The blog lives! Here’s a rundown of a taco tour my friends and I went on this Saturday. H did some research to narrow the taquerias in The Mission down to seven contenders, and we spent four hours bouncing around the neighborhood and gradually reaching our maximum capacity for crispy pork bits wrapped in corn disks. From worst to best:
Getting a phone with a better camera was supposed to increase the amount of photos I take, but I didn’t realize it would kill this blog. There are so many restaurants I want to update with, but the photos I have don’t do them justice. After I move this weekend, I’ll be more conscious of bringing the camera out. Until then, here’s what my phone saw in my recent trip to Ohio.
To see what’s sucking up all the food photos that should be coming here, visit my tumblr.
i eat stuff that’s embarrassing to share with people. i’ve probably had this plus vegetables for lunch every day for weeks.
The day after my birthday, the amazing Y and J got me brunch at oft voted Best Brunch in Berkeley, 900 Grayson. Not a breakfast food lover, but love this place for its location in the middle of (what used to be) nowhere. It’s unassuming industrial name and building. Its arrogant owners. Its fervent loyalty to local bread, meat, coffee, dairy, furniture, forks. Gritty, smug, super crowded, one-hour waits, servers who judge what you order–It’s a Berkeleyan’s wet dream. Just don’t come in search of vegan chicken and waffles, because they still haven’t brought it back.
Even though I don’t love most of the things on their limited menu, this place is fun. They even have a meal for Hobbits!
After a three month drought, it starts raining buckets the day before my birthday. After considering several nicer restaurants, S and I decided to go with something near the bar we would go to later on, so Little Baobab it was. This Senagalese Restaurant is a magnet for West Africans, and people who enjoy their fried yucca and plantains, peppery curries and grilled fish. Part restaurant, part dance hall, it’s a dark little building in the middle of The Mission with plenty of happy people and twinkle lights to brighten us up.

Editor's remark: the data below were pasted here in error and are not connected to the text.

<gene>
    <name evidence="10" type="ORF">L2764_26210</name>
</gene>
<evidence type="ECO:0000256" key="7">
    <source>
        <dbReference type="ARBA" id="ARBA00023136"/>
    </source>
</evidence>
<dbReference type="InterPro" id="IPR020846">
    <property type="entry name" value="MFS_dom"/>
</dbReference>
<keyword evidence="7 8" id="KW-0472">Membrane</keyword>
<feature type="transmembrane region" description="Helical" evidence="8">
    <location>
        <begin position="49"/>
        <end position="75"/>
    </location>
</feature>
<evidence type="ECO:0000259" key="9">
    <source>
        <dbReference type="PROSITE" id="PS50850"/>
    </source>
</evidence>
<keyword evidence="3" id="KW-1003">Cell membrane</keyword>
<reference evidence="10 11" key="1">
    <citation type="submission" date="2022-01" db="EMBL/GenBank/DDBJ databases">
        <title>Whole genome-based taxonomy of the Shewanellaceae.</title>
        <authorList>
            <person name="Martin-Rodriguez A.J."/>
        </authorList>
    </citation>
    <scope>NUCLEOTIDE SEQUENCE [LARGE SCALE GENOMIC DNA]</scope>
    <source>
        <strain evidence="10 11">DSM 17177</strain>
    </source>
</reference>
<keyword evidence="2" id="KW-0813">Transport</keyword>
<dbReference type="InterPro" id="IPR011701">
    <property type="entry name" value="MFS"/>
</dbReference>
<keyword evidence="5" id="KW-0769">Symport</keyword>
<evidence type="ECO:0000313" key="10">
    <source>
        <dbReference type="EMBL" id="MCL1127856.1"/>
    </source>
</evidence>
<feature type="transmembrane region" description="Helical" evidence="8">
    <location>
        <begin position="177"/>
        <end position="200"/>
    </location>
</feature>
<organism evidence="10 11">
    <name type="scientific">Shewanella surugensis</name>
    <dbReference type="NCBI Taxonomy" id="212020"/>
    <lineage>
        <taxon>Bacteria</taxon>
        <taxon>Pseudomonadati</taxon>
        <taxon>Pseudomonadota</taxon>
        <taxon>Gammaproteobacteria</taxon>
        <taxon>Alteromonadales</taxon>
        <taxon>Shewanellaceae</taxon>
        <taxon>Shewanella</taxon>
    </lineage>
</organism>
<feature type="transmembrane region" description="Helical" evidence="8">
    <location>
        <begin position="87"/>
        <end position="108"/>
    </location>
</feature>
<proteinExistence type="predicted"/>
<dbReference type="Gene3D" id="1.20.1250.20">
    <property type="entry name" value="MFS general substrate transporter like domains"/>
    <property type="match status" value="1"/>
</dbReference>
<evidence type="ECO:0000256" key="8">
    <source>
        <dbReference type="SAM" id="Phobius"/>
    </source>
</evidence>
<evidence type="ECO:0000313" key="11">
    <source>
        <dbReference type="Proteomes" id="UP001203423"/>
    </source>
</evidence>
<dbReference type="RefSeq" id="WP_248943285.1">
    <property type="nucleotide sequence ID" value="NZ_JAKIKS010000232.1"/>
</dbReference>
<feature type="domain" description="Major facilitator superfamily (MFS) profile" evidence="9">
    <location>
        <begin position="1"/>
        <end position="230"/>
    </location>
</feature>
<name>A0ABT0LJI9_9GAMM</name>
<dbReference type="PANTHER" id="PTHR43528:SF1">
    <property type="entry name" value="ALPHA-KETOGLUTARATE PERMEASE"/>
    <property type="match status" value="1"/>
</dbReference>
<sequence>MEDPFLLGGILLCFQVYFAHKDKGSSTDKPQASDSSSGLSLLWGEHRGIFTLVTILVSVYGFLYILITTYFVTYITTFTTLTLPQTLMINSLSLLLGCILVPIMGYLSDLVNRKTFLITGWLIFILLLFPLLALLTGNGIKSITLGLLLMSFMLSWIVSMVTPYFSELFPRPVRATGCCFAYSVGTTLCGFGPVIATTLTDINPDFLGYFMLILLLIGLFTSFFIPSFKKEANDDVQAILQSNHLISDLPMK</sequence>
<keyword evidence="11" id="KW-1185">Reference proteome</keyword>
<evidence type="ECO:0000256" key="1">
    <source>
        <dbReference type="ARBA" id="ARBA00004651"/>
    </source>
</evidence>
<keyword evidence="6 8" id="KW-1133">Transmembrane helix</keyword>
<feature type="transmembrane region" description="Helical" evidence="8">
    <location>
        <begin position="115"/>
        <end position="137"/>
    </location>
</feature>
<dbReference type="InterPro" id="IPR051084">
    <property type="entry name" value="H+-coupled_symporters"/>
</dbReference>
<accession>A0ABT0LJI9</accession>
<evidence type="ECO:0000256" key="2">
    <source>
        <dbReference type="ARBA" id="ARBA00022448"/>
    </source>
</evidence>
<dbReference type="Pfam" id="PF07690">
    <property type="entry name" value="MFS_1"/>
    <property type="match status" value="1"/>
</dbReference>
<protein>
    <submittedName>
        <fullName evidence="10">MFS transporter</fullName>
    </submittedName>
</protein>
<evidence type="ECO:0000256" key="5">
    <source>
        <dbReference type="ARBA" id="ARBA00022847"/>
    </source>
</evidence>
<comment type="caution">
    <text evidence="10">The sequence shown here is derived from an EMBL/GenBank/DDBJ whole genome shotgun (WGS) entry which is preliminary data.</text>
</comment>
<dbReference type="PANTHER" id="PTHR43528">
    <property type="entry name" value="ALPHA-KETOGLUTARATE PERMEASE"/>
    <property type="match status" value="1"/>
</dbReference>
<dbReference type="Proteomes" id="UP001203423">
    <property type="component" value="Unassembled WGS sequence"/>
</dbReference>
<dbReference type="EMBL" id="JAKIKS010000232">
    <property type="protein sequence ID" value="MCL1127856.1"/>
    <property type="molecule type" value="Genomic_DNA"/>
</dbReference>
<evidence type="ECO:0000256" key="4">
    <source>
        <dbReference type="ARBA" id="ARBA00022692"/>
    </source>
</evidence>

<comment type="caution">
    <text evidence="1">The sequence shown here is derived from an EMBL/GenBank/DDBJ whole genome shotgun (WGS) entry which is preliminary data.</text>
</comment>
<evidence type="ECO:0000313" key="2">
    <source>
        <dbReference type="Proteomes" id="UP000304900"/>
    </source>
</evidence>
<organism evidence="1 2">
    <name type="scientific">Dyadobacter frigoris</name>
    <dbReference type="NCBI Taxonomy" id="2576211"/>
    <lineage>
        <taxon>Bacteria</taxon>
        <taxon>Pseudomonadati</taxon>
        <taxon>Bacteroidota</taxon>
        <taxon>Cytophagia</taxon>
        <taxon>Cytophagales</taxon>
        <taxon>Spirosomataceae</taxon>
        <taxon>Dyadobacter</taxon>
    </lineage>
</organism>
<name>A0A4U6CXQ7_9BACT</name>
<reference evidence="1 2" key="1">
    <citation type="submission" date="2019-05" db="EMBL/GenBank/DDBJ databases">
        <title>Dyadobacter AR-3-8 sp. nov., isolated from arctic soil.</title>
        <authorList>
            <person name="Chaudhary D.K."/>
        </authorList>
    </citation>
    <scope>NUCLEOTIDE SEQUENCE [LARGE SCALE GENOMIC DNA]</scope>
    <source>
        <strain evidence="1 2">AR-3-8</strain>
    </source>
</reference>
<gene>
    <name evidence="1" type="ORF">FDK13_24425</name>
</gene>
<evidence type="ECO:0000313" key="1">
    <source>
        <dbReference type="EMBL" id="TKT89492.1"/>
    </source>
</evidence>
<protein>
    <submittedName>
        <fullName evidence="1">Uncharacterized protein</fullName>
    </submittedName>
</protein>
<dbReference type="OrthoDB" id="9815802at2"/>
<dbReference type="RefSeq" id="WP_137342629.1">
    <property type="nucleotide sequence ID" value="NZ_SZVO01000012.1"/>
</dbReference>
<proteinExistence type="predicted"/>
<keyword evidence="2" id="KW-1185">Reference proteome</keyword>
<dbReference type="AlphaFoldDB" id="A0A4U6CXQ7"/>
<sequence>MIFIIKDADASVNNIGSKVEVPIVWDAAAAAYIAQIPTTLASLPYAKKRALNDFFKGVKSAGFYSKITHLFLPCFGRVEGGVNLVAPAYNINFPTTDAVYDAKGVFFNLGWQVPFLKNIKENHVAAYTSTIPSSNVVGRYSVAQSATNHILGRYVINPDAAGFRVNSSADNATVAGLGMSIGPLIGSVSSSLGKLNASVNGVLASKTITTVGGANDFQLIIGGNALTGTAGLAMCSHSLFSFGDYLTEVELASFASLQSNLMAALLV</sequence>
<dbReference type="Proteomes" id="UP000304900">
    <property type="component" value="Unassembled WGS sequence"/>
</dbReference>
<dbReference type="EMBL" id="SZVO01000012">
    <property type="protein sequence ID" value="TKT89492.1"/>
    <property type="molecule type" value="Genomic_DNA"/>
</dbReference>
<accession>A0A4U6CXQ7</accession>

Earlier that day…a nice birthday lunch at a killer new Mexican place with the editorial girls.
So cheap I didn’t even have to feel bad about being treated!
All my years at Berkeley, I’d heard about the city’s best falafels at Holy Land. I’m so pleased to have finally tried it today and say that it is not an exaggeration. Light, crispy patties of flavor are born out of this dank, randomly placed shop. They’re piled with fresh vegetables and drenched with tangy yogurt sauce, then swaddled in a hot, handmade pita. In Holy Land, you will call out Christ’s name.
The salad combo plate sustained me through two meals. With a mix of pureed and whole chickpeas and an ungodly amount of tahini, their hummus is reason enough to pay a visit. And show some love to the owner, a sweet old man.
A few other bites from the past month…
Osha Thai is the place for late-night food in the city.
Found a great papusa and tamale place next to work. The burritos are just okay.
A customized salad from the popular Mix’t Greens in Union Square did not impress.